Objectives: The study replicated and extended previous findings by investigating relationships between positive and negative religious coping and psychological distress in minority older adults.
Methods: Older adults were evaluated during screening and baseline procedures of a psychotherapy clinical trial for late-life worry and anxiety. Participants were age 50 years or older and recruited from low-income and predominantly minority neighborhoods. Participants screening positive for worry (PSWQ-A ≥ 23) with no significant cognitive impairment (Six-Item Screener for cognitive impairment ≤2) completed a diagnostic interview and baseline assessments. Positive and negative religious coping were assessed with the positive and negative coping subscales of the Brief Religious Coping scale. Psychological distress was assessed with measures of depression, anxiety, and worry. A set of multiple linear regression models were used to evaluate the relationship between religious coping and each measure of psychological distress.
Results: Negative religious coping was associated with greater anxiety, worry, and depression. Positive and negative religious coping interacted such that positive religious coping buffered the effects of negative religious coping on anxiety and depression. Significant main effects and interactions remained after controlling for age, gender, race, years of education, and study.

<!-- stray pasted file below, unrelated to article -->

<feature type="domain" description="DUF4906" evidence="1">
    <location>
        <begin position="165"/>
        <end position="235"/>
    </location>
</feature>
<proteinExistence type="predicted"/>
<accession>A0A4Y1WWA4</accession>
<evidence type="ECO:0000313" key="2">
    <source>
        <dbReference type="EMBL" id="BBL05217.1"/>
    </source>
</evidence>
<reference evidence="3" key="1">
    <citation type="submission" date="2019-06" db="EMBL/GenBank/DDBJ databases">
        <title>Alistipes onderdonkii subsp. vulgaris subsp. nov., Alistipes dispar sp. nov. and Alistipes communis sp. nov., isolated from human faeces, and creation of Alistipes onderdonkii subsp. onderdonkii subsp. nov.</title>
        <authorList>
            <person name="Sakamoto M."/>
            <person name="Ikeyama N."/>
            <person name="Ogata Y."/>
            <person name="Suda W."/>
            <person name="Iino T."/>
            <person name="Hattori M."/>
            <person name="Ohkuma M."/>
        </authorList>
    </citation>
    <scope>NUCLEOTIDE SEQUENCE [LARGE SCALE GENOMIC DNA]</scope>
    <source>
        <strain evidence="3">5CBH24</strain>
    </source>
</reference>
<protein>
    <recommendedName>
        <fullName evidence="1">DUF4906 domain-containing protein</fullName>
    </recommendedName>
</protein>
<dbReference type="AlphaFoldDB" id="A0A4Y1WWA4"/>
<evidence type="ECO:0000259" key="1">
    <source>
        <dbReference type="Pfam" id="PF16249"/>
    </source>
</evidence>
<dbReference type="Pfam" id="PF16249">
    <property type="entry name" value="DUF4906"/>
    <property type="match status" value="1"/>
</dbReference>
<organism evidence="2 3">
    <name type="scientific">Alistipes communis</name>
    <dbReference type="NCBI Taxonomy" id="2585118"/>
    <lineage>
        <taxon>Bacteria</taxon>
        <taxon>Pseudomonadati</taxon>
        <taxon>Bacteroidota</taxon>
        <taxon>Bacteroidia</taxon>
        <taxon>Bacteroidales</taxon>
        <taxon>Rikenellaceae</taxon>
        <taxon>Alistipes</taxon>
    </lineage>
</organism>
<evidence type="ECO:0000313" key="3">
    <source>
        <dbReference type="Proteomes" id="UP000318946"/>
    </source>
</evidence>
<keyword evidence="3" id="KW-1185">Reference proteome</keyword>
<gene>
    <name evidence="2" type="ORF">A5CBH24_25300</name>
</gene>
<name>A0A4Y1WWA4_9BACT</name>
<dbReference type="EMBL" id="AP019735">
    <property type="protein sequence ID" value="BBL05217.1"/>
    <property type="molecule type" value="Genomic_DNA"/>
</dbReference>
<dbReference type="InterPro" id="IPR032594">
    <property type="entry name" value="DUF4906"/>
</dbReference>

Conclusions: The findings of this study are consistent with prior work showing that negative religious coping is associated with greater psychological distress. This study replicates previous findings that positive religious coping may buffer the harmful effects of negative religious coping and extends understandings of the specific psychological impacts that positive and negative religious coping may have on older, minority adults.
Keywords: African Americans; anxiety; depression; minority groups; protective factors; religious beliefs; spirituality.
© 2018 John Wiley & Sons, Ltd.